Studies And Surveys Consistently Show Trophy Hunting Morally Ethically Wrong
Why Call It Trophy Hunting ?
Hunters who memorialize their experiences by displaying preserved animal parts from their hunts are popularly called “trophy hunters”. Some of these hunters can object to the label, "trophy hunter", accusing their critics of focusing only on one aspect of the hunt.
When, death, however is the ultimate consequence of this one aspect of hunting, many people cannot put this one aspect aside. Death is the most serious component of life, and, therefore, it attracts great concern as to how it comes about or why. Death is life's greatest threat. Consequently, when death is part of any activity, it understandably is a primary focus. When death is a necessary component of human recreation, it becomes even more of a primary focus.
Why would any human recreation require an unavoidable component of killing? If not for food or for self defense or for eliminating some other threat to life or the greater good, then why kill? If the answer is "to be close to nature", "to socialize with friends", "to exercise", "to practice skills", or "to experience challenges and thrills", then a compassionate person cannot help but ask, "Why must killing be a necessary ingredient for satisfying any of these interests?" And if a hunter takes a body part of the dead animal as a display object to symbolize any of these activities or interests, then what else are we to call this body part, if not a "trophy"?
Why take the body part? What is this body part? What does it do? What does it say?
By definition, a trophy is a decorative object awarded as a prize for victory or success. It seems, therefore, that the hunter awards him/herself some sort of prize for victory over an animal. Or the hunter awards him/herself some sort of prize for success in achieving satisfying social experiences, effective practice of skills, physical conditioning, contact with nature, mastery of challenges, or emotional thrills.
By definition, a trophy is a souvenir of achievement. The hunter, thus, claims a souvenir for achieving a successful kill, achieving a successful encounter with nature, achieving a successful gathering of his friends, or achieving satisfaction in any other self interest.
By definition, a trophy is a memento, a keepsake, or an ornamental group of symbolic objects arranged for display. The hunter uses the animal body part for all these things – to commemorate the whole complex of fulfilling activities inescapably associated with killing.
The word, "trophy", therefore, seems to be the best adjective to modify the noun, “hunter”, in describing a person who kills animals and uses animal body parts from a kill in later displays.
Any discomfit with this label seems to indicate discomfort in how non hunters react to an activity that the label describes or, perhaps, discomfort in the hunter's realization that animal death is indeed a prerequisite interest in pursuing the recreational activity. Maybe the discomfort results from finding oneself in a position of having to admit that causing death is a necessary requirement for experiencing a fulfilling life. The discomfort is in realizing that a complex of personal satisfactions has grown around the death of another living being. The hands-on, visceral connection with death somehow consummates this complex of personal satisfactions. Discounting the death of this living being, then, might well be a way of distancing oneself from such a realization.
Morals And Ethics Of Trophy Hunting – Formal Studies
Life and death are sensual experiences. A person, thus, might well understand how coming into close contact with death can enhance life, since death is the canvas upon which the figures of life paint themselves. Human senses operate reflexively on such figure/ground comparisons, without the need for higher judgments to mediate them. Some of life's greatest sensual experiences take place at the edges of these figure/ground perceptions.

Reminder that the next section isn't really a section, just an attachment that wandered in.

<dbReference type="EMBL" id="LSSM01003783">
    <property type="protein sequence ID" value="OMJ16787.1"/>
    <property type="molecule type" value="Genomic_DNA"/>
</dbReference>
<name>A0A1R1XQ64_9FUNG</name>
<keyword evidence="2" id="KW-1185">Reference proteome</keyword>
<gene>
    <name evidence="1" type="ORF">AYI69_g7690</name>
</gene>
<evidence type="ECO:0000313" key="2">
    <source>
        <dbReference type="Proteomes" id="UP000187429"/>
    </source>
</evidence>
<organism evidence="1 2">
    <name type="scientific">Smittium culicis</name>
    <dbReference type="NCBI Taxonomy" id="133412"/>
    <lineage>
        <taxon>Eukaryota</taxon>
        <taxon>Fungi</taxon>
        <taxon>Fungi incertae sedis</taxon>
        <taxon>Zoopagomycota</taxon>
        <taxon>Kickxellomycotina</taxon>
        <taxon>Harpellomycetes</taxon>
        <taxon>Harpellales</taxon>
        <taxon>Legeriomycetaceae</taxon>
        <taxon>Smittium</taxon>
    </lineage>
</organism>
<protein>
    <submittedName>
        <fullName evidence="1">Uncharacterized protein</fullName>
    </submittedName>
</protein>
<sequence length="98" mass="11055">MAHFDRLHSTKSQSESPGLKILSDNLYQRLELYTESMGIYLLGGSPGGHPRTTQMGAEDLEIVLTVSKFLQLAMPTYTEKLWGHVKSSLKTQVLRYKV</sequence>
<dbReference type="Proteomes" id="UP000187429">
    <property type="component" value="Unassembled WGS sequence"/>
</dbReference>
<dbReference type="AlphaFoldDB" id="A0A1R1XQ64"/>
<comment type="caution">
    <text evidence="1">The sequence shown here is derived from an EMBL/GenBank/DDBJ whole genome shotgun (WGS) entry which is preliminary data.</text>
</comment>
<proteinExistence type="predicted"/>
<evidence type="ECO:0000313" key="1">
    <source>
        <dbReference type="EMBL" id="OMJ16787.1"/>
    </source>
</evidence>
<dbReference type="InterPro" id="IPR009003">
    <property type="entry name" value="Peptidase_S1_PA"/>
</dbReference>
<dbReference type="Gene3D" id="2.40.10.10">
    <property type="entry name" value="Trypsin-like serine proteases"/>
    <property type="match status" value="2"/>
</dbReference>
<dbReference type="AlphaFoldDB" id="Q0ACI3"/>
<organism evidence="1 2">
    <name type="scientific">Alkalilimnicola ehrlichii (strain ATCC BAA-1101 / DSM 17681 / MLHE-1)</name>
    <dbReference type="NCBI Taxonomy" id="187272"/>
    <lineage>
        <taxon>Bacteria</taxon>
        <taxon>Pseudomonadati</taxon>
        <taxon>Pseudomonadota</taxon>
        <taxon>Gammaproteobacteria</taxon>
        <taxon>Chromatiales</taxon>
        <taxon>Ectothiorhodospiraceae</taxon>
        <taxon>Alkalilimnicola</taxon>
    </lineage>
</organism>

Human civilization, however, requires higher judgments to mediate sensual experiences, lest these pure sensual experiences cause problems for all those who must share civilization. Here is where morals, ethics, and shared values come into play.
... only those minorities sharing an ethical foundation with the public at large maintain social legitimacy.— M. N. Peterson (2004)
The following three formal studies directly relate to the morals and ethics of trophy hunting:
N. Bashqawi, (2014). ___ Kill to Conserve: Ethical Implications of Trophy Hunting Conservation Measures ___, 2014 HONORS COUNCIL OF THE ILLINOIS REGION PAPERS. PAPER 5.
This study explains how all living beings have a universal trait – a reflex to resist suffering and to resist dying. Quoting ethicist, Peter Singer [from his book, Animal Liberation], the authors point out:
“If a being suffers, there can be no moral justification for refusing to take that suffering into consideration. No matter what the nature of the being, the principle of equality requires that its suffering be counted equally with the like suffering, in so far as rough comparisons can be made, of any other being.”
They go on to point out, “One cannot claim to have the best interest of a species in mind if they cannot recognize the most basic interest in living and not suffering,” and “The so called right of a hunter to gain material satisfaction does not outweigh the suffering and death of the animal.”
They also raise an interesting question: If hunters do “respect” the animals that they kill (as many hunters claim), then what in the animals do hunters respect, if not the animals' lives and the animals' reflexes to avoid suffering? My answer is that such a claim of respect accompanying a killing is a clear contradiction at best, or worse, a lie to oneself.
The thing that defines an animal as worthy of respect is the life that infuses it with dynamic characteristics. An animal's physical presence is an embodiment of vital movements that the human mind has the curious ability to fragment into static frames. We respect a lion because of the life processes that produce its specific anatomical appearance in any one of these static frames -- its muscular form, its distinctive physical posture, or its speed within an interval between static frames of perception. Life creates these things. To say the word, “respect”, therefore, in the same breath as the word, “hunt”, says nothing about respect for these life-created characteristics. When the animal's life ends, the energy that sustains these life-created characteristics is extinguished.
What, then, can a hunter possibly respect during the act of killing the animal? My answer (again) is the hunter's own self interests in memorializing his/her sensual experiences, using a dead, highly preserved body part, now disabled from its natural process of decay in the cycle of life/death. The hunter here does NOT respect the animal – the process of the animal's life, or even the process of the animal's death. Rather, the hunter respects how the hunter sees the animal in certain static frames of individual perception, and how the hunter uses the animal corpse as a static prop in a self-serving scenario of fulfillment and achievement.